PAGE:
RE: [xsl] Select statement within HREF

Subject: RE: [xsl] Select statement within HREF
From: Wendell Piez <wapiez@xxxxxxxxxxxxxxxx>
Date: Fri, 31 Oct 2003 15:00:16 -0500

Others' responses have tried to indicate why you are having a hard time accomplishing your linking. For whatever reason -- the topic is a complex one, having to do with the boundaries of an XSLT system (and one always has fun on the boundaries) -- it still hasn't become clear why this is difficult:

At 10:11 AM 10/31/2003, you wrote:
I am interested to see the following done by XSLT,

Approach 2:     1)      Keep the style sheet in top folder called F.
                2)    Only add PI to first and top level file.xml which
is in F.
                3)    Now, keep finding the nodes in top folder F,
making hyperlinks and including xml doc, file.xml on the

XSLT can create any hyperlink you like, but in a nutshell, the question is: what should this hyperlink look like?

It could look like <a href="f1/f11/documentA.xml">Document A</a>. The problem there is that you have stipulated that it is difficult (prohibitively?) for you to provide every documentA.xml with an xml-stylesheet PI; accordingly it won't get processed with your stylesheet, since the system has no way of knowing what stylesheet to use.

The link could look like <a href="f1/f11/documentA.html">Document A</a>. The problem here is that this HTML doesn't exist, so the link will return a 404 Not Found error. There are two ways around this: both have been suggested already in this thread:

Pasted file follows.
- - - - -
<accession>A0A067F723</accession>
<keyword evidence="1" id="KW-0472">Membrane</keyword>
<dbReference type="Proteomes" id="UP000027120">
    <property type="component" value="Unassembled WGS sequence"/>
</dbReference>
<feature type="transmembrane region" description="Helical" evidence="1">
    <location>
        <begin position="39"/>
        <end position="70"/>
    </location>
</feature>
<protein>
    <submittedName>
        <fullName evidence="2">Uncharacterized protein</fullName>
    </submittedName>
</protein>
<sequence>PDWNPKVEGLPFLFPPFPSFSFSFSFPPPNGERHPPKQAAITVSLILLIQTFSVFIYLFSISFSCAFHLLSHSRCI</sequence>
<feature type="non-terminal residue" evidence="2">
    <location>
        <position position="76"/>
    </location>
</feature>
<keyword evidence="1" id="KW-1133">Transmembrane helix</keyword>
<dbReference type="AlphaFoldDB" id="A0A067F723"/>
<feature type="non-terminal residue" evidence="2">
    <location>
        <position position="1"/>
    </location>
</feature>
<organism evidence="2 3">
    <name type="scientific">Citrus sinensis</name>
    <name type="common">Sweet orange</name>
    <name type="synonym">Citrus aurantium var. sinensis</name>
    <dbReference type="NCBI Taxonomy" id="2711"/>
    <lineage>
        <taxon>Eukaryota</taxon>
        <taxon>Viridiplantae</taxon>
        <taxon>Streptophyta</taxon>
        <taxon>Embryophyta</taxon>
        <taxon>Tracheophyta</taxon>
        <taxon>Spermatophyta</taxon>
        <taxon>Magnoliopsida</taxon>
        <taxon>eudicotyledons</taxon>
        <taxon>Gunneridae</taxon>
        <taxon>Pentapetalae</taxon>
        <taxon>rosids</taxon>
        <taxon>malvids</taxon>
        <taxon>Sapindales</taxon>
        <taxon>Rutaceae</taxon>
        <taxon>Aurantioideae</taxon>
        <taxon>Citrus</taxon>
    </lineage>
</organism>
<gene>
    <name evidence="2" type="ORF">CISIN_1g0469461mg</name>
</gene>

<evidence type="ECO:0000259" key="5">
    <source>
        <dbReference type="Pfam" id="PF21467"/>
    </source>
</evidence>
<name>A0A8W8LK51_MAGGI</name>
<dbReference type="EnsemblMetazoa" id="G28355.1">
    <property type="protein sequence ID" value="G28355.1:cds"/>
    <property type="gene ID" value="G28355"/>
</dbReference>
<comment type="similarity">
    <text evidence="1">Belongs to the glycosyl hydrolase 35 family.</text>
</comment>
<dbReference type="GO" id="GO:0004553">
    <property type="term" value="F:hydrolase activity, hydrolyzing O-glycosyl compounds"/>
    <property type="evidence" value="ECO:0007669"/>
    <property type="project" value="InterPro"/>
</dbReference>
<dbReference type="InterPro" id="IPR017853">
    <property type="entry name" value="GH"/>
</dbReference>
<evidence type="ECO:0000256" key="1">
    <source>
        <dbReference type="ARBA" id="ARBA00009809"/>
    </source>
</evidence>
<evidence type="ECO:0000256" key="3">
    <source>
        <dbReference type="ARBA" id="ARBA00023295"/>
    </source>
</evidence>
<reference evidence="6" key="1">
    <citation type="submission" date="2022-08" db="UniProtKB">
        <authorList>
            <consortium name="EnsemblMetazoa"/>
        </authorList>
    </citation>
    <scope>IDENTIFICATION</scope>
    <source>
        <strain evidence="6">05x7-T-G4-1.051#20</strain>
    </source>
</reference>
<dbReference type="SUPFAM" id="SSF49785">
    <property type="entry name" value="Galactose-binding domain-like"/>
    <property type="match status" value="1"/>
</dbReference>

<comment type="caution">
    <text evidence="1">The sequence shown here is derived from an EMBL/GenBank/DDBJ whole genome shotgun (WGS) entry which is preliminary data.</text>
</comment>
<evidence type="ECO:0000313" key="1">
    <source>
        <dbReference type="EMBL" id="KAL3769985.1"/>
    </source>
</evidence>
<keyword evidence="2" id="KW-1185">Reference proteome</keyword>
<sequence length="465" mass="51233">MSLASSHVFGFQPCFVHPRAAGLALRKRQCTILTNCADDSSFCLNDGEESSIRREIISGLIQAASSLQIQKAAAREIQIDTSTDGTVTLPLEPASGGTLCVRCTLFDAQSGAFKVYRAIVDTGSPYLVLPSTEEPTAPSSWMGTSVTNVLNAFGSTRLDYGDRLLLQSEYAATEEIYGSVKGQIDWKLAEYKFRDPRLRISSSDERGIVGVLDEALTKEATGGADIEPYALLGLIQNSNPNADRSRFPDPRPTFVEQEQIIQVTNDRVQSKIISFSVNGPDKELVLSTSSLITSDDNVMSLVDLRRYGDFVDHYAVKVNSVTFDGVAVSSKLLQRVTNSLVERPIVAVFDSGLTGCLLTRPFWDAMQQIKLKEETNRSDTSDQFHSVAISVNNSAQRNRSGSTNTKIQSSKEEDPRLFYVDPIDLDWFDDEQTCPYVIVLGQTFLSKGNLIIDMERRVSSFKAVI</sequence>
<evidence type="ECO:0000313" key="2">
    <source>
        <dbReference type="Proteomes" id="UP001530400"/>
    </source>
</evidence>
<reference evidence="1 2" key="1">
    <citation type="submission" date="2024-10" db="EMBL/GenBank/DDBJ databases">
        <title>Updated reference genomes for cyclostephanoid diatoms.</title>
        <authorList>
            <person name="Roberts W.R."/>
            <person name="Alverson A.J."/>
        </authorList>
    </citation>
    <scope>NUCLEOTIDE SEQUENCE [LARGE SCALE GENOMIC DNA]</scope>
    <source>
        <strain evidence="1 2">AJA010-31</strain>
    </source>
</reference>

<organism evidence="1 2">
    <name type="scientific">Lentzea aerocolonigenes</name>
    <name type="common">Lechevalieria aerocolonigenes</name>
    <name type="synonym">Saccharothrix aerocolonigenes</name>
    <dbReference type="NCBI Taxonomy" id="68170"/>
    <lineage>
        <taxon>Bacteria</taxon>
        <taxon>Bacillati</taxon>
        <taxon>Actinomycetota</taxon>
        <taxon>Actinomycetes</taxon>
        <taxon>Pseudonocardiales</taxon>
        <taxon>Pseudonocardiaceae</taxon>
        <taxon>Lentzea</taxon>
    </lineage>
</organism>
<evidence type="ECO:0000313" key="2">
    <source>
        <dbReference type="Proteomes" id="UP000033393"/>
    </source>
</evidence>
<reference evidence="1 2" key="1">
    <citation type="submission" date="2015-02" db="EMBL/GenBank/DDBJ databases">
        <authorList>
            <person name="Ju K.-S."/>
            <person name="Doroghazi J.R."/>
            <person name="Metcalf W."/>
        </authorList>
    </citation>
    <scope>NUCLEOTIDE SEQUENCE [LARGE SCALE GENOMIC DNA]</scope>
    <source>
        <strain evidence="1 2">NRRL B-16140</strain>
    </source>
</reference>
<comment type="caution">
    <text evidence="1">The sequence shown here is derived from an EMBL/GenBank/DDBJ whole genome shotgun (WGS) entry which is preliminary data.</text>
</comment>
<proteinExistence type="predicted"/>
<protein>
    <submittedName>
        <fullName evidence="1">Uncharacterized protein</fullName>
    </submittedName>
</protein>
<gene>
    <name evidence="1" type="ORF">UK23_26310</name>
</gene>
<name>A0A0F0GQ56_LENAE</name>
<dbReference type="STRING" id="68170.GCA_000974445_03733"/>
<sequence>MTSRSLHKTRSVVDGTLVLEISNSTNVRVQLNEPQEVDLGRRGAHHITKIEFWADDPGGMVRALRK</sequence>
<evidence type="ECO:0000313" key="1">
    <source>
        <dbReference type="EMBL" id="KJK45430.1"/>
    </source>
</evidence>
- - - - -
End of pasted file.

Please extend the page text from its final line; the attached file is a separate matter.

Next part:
1. Batch process ahead of time, so that documentA.html does in fact exist (having been created by running the documentA.xml through the transformation) and can be served.
2. Run an XSLT processor on the server side at the time the file is requested, using a framework such as Cocoon, PHP, 4Suite (a Python library that provides this functionality), or any other server technology that can see the request for DocumentA.html and return such an HTML document from the appropriate XML source and stylesheet.

Or alternatively, the link could look like <a href="javascript:transform('DocumentA.xml','stylesheet.xsl')">Document A</a> or some such. This allows you to serve the XML directly and the client to perform the transformation; of course you have to write, integrate and test the scripting that will invoke the transformation, take on the problems of platform-independence yourself, etc. etc.

All of these have been suggested already, and any of them could work. Which one is best for you, we can't tell.

But since XSLT does not specify how browsers should associate XML documents with stylesheets (a separate spec describes the xml-stylesheet PI, which is apparently of limited use to you), and since there is no standard linking syntax that all web servers will recognize as saying "get this XML document, transformed with this stylesheet", you are left to program or configure this functionality in the toolkit or server technology of your choice.

Only after you have dealt with this integration issue can you know what the link should look like; and only then does it become an XSLT problem (and a trivial one).

I hope this helps,

====================================================================== Wendell Piez mailto:wapiez@xxxxxxxxxxxxxxxx Mulberry Technologies, Inc. 17 West Jefferson Street Direct Phone: 301/315-9635 Suite 207 Phone: 301/315-9631 Rockville, MD 20850 Fax: 301/315-8285 ---------------------------------------------------------------------- Mulberry Technologies: A Consultancy Specializing in SGML and XML ======================================================================

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